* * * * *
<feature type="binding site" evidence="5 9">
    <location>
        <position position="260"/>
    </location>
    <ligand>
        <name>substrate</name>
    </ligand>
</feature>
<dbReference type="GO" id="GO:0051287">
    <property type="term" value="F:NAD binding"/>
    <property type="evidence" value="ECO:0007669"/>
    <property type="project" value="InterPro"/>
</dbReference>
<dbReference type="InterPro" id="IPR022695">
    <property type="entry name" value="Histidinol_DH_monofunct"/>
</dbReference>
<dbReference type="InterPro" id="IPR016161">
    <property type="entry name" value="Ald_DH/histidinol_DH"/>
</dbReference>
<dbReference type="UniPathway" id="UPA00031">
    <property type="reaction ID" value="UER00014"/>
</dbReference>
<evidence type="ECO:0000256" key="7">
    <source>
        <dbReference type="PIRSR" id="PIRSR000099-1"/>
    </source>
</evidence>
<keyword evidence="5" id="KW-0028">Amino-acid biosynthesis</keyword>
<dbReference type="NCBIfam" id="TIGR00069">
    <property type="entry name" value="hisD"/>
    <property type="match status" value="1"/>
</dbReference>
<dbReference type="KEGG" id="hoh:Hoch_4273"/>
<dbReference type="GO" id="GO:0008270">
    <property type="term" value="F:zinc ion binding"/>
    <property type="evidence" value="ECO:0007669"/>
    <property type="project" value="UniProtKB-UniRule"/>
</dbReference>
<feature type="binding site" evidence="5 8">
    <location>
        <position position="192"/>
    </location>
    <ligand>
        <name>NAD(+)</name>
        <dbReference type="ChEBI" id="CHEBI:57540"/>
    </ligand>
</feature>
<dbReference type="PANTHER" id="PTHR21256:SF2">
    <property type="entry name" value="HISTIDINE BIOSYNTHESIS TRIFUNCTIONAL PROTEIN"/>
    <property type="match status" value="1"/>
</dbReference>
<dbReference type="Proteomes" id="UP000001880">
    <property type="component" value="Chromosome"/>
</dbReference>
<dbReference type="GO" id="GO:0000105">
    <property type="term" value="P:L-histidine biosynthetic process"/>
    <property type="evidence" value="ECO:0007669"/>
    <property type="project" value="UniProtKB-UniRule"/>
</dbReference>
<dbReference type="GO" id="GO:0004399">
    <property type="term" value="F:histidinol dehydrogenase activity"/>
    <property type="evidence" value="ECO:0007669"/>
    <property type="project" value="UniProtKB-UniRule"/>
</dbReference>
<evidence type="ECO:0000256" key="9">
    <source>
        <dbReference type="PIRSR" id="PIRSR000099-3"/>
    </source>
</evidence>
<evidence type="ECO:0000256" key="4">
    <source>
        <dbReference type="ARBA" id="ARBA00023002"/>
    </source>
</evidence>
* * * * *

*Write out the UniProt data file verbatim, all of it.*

<feature type="binding site" evidence="5 9">
    <location>
        <position position="260"/>
    </location>
    <ligand>
        <name>substrate</name>
    </ligand>
</feature>
<dbReference type="GO" id="GO:0051287">
    <property type="term" value="F:NAD binding"/>
    <property type="evidence" value="ECO:0007669"/>
    <property type="project" value="InterPro"/>
</dbReference>
<dbReference type="InterPro" id="IPR022695">
    <property type="entry name" value="Histidinol_DH_monofunct"/>
</dbReference>
<dbReference type="InterPro" id="IPR016161">
    <property type="entry name" value="Ald_DH/histidinol_DH"/>
</dbReference>
<dbReference type="UniPathway" id="UPA00031">
    <property type="reaction ID" value="UER00014"/>
</dbReference>
<evidence type="ECO:0000256" key="7">
    <source>
        <dbReference type="PIRSR" id="PIRSR000099-1"/>
    </source>
</evidence>
<keyword evidence="5" id="KW-0028">Amino-acid biosynthesis</keyword>
<dbReference type="NCBIfam" id="TIGR00069">
    <property type="entry name" value="hisD"/>
    <property type="match status" value="1"/>
</dbReference>
<dbReference type="KEGG" id="hoh:Hoch_4273"/>
<dbReference type="GO" id="GO:0008270">
    <property type="term" value="F:zinc ion binding"/>
    <property type="evidence" value="ECO:0007669"/>
    <property type="project" value="UniProtKB-UniRule"/>
</dbReference>
<feature type="binding site" evidence="5 8">
    <location>
        <position position="192"/>
    </location>
    <ligand>
        <name>NAD(+)</name>
        <dbReference type="ChEBI" id="CHEBI:57540"/>
    </ligand>
</feature>
<dbReference type="PANTHER" id="PTHR21256:SF2">
    <property type="entry name" value="HISTIDINE BIOSYNTHESIS TRIFUNCTIONAL PROTEIN"/>
    <property type="match status" value="1"/>
</dbReference>
<dbReference type="Proteomes" id="UP000001880">
    <property type="component" value="Chromosome"/>
</dbReference>
<dbReference type="GO" id="GO:0000105">
    <property type="term" value="P:L-histidine biosynthetic process"/>
    <property type="evidence" value="ECO:0007669"/>
    <property type="project" value="UniProtKB-UniRule"/>
</dbReference>
<dbReference type="GO" id="GO:0004399">
    <property type="term" value="F:histidinol dehydrogenase activity"/>
    <property type="evidence" value="ECO:0007669"/>
    <property type="project" value="UniProtKB-UniRule"/>
</dbReference>
<evidence type="ECO:0000256" key="9">
    <source>
        <dbReference type="PIRSR" id="PIRSR000099-3"/>
    </source>
</evidence>
<evidence type="ECO:0000256" key="4">
    <source>
        <dbReference type="ARBA" id="ARBA00023002"/>
    </source>
</evidence>